• And one Commissioner even called the consultant's assumptions a "fairy tale".

• Clearly, a thumb has been put on the scale to make the project seem economically far rosier than reality. _________________________________________________________

The more we hear about DISC, the more it is clear that Davis will get all of the traffic and pollution and the Developers will get all of the profits. It's time to just say "NO"!


Sierra Club Endorses No on Measure B - No on DISC

Council Candidates Share Their Vision For Our Streets

Bike-davisWhat do City Council candidates think about our streets? To learn more about their visions, Bike Davis sent all candidates a questionnaire focused on three themes: making Davis more livable, reducing injuries and fatalities on our streets, and transportation infrastructure and zoning.

Some common themes emerged from the candidates’ thoughtful answers. All candidates are in favor of creating a locally-owned and operated bike share system as other cities have done (eg Biketown in Portland, or PeaceHealth Rides in Eugene). Almost all candidates walk or bike regularly. Some ride a bike for daily errands, others walk or ride for exercise. All candidates support preventing traffic deaths and severe injuries in Davis by implementing a Vision Zero approach.

On the other hand, Bike Davis was surprised to find that only four of the nine candidates mentioned bicycling as a way to reduce transportation-related GHG emissions and contribute to Davis’ climate neutrality goal.

Bike Davis is presenting each candidate below with a “favorite quote” and a link to their full answers. These materials are also available on our website at bikedavis.us/vote

Continue reading "Council Candidates Share Their Vision For Our Streets" »

A Different Vision for the DISC 200 Acres

Photo credit: Nick Buxton

By Juliette Beck

A little over twelve years ago when I was pregnant with my first child and deciding whether to move to Davis to join my sister in raising our families here, I looked at the air quality data and considered the impacts on newborn lungs.

I ultimately made the decision to move here and fight like hell for my children to grow up on a livable planet, in a healthy community. Given the climate emergency that has choked our skies with smoke for weeks on end, I'm not sure I'd make that same decision today.

We are at a critical turning point in human history. For decades, scientists, activists and frontline communities have been telling us we must change course. This summer, it has become undeniable that all of us here in California are now on the frontlines of a rapidly destabilizing climate.

With Measure B (thanks to Measure J/R now on the ballot as Measure D), we as citizens of Davis have the opportunity to vote on how our community will respond to the climate emergency - an emergency caused in large part based on how we as a society develop land and open space.

Located just east of the Mace Blvd curve and north of the Ikeda Market, this swath of farmland borders Davis as a gateway to our city. It could be a showcase for climate positive, regenerative farming that sustains our local food needs. But if Measure B passes, it will instead be a sprawling development comprised mainly of $800,000+ luxury homes and a massive industrial business park.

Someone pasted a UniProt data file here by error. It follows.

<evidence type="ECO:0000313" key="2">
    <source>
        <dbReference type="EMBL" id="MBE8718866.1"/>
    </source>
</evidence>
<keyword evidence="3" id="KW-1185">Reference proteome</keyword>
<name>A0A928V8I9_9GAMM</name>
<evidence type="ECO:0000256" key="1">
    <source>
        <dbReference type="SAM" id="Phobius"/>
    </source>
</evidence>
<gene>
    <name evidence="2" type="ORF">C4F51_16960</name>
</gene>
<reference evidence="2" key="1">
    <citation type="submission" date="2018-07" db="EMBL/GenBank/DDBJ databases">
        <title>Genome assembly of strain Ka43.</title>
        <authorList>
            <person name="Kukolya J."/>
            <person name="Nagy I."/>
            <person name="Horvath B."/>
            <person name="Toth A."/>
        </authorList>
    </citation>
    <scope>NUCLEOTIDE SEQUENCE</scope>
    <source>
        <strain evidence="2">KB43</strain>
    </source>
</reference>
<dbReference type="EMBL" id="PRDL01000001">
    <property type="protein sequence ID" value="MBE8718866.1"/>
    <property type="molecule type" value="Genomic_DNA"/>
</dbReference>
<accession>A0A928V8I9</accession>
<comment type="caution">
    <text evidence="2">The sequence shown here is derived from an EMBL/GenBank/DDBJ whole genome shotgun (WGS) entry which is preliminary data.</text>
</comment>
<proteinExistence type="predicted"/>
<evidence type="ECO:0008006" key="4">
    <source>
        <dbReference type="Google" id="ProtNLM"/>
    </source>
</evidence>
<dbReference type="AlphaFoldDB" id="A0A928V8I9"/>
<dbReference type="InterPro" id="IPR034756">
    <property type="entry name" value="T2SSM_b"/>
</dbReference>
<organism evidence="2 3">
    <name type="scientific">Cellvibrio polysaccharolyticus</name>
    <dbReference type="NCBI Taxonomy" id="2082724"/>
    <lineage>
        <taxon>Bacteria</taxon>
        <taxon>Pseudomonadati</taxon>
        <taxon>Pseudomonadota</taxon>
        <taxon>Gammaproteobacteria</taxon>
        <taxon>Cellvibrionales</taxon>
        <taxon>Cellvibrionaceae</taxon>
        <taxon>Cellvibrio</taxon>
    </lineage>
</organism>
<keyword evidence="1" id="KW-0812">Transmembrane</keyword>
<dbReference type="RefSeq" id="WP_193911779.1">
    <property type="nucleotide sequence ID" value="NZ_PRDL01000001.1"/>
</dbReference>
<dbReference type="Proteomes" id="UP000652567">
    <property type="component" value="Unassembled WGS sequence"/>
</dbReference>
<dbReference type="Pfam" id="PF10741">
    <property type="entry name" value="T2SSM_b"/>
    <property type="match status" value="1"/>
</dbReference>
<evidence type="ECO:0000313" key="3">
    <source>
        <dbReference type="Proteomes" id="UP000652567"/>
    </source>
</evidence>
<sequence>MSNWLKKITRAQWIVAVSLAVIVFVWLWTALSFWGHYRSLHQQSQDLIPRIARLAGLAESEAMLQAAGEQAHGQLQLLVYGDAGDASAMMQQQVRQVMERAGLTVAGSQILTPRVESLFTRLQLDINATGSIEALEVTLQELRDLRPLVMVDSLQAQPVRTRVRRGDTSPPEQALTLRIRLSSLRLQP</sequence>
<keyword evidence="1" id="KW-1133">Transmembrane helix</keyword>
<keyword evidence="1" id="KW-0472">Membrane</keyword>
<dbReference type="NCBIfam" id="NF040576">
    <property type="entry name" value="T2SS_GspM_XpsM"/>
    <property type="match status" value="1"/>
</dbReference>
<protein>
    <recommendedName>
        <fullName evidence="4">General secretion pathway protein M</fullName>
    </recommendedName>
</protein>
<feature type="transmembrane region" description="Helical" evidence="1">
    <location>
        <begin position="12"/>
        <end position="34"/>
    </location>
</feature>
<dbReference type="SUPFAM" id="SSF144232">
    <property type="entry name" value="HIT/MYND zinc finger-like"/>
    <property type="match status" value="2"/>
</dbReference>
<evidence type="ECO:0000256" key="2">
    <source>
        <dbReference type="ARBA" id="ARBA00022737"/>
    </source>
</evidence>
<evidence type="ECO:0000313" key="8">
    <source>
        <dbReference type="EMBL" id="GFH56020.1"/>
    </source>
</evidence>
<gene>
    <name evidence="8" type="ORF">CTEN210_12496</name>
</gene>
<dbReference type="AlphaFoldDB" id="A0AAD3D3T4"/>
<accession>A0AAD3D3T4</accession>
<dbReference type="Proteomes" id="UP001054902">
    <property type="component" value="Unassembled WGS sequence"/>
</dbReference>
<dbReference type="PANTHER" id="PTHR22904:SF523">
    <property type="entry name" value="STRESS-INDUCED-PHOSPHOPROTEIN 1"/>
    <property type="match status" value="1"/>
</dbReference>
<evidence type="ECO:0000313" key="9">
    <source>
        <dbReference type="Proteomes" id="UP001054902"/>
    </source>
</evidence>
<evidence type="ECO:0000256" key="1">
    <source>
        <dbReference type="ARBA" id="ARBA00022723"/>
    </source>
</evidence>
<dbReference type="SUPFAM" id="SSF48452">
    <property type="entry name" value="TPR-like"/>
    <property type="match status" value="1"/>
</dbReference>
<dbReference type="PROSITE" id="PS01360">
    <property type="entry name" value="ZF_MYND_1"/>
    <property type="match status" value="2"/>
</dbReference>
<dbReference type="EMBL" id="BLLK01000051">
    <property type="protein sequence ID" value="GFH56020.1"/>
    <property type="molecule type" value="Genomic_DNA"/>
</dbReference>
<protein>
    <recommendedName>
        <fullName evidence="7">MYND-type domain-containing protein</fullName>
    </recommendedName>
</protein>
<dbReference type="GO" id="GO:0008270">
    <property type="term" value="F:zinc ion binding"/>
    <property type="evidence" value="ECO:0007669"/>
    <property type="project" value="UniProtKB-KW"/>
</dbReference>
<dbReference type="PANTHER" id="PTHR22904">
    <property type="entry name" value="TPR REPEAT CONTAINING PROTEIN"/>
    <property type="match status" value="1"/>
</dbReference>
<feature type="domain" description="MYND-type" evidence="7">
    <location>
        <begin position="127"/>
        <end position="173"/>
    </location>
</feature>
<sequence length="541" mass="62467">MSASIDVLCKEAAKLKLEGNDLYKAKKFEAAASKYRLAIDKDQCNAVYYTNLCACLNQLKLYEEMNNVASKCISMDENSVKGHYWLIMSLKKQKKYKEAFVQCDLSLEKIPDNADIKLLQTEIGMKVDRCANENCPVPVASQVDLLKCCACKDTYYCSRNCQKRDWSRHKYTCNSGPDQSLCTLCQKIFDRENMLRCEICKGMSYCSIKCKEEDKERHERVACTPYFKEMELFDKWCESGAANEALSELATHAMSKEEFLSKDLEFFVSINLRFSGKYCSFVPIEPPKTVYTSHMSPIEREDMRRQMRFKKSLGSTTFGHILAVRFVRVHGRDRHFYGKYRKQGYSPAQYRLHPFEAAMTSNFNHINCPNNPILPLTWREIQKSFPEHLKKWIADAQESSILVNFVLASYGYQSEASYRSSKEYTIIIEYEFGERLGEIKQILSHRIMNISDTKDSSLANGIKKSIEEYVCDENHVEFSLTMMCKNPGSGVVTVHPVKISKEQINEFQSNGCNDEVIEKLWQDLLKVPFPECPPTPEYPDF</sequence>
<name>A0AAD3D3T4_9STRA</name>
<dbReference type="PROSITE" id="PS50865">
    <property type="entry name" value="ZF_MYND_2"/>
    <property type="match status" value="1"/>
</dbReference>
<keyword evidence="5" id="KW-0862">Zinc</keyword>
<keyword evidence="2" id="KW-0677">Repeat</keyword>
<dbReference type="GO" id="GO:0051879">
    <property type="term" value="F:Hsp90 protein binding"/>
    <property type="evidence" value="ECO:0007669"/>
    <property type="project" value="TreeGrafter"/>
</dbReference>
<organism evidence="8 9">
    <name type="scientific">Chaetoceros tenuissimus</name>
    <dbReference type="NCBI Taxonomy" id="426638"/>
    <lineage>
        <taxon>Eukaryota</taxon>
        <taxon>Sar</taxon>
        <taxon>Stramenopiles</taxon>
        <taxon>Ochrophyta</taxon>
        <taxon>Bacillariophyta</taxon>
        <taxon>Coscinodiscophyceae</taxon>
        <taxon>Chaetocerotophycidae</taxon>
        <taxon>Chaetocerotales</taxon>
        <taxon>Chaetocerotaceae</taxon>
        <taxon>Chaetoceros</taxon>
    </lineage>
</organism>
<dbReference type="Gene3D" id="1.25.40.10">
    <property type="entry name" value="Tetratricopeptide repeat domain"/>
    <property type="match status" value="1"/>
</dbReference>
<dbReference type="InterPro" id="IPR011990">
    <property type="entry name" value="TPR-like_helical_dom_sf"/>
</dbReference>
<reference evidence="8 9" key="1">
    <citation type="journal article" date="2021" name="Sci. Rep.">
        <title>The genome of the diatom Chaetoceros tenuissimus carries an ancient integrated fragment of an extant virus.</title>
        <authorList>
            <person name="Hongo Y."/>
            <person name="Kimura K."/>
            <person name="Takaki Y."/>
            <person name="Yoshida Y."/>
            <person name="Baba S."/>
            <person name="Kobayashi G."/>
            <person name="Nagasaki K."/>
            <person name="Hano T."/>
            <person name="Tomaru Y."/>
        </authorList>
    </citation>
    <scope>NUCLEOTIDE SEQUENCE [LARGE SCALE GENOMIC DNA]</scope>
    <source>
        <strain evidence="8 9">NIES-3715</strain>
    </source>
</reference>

Continue reading "A Different Vision for the DISC 200 Acres " »

DISC site not required to satisfy Davis's commercial needs

Infill would be a better choice

By Pam Gunnell, Richard McCann, and Matt Williams

A 200-acre business park like DISC is not an objective in the City of Davis’ General Plan.  Additionally, DISC contains uses (housing, retail, parks, ag buffer) that require land that would not be needed with an infill model that uses existing parcels inside the city limits. According to the project’s own environmental review documents, the FSEIR, only 101 acres of the 200-acre DISC are needed for R&D, office and light manufacturing.  (FSEIR p. 2-21 and p. 2-254) 

Since DISC is proposed to be built out in 4 phases over 20-25 years, 101 acres of land is not needed all at once.  For that reason, existing smaller parcels in Davis may be able to accommodate the initial R&D development and defer the need to consider DISC for a number of years … at a time when the impacts of COVID on market demand for Office/R&D/Flex space are much clearer.

The City, however, is not seriously considering meeting its commercial needs with infill of existing parcels, despite the fact that a 2019 City study enumerates 124 acres of vacant parcels inside the city limits. (FSEIR p. 2-21 and LINK) This does not include City–owned properties and parcels that are underutilized and could be rezoned – for example the PG&E property on the edge of downtown nor does it include redevelopable properties already appropriately zoned.

Continue reading "DISC site not required to satisfy Davis's commercial needs" »

Does DJUSD’s Measure A (CFD #1 Special Tax) Have an End Date, or Does It Not Have an End Date?

By Matt Williams

On Friday and Saturday two articles appeared online that covered the work-in process due diligence research that I was in the midst of undertaking regarding DJUSD's Community Facilities District No. 1 (CFD #1) Special Tax, which was originally passed by the voters in Measure A on November 7, 1989. Friday's initial article by me can be read HERE in the Davisite, and Saturday's response article by David Greenwald can be read HERE in the Davis Vanguard.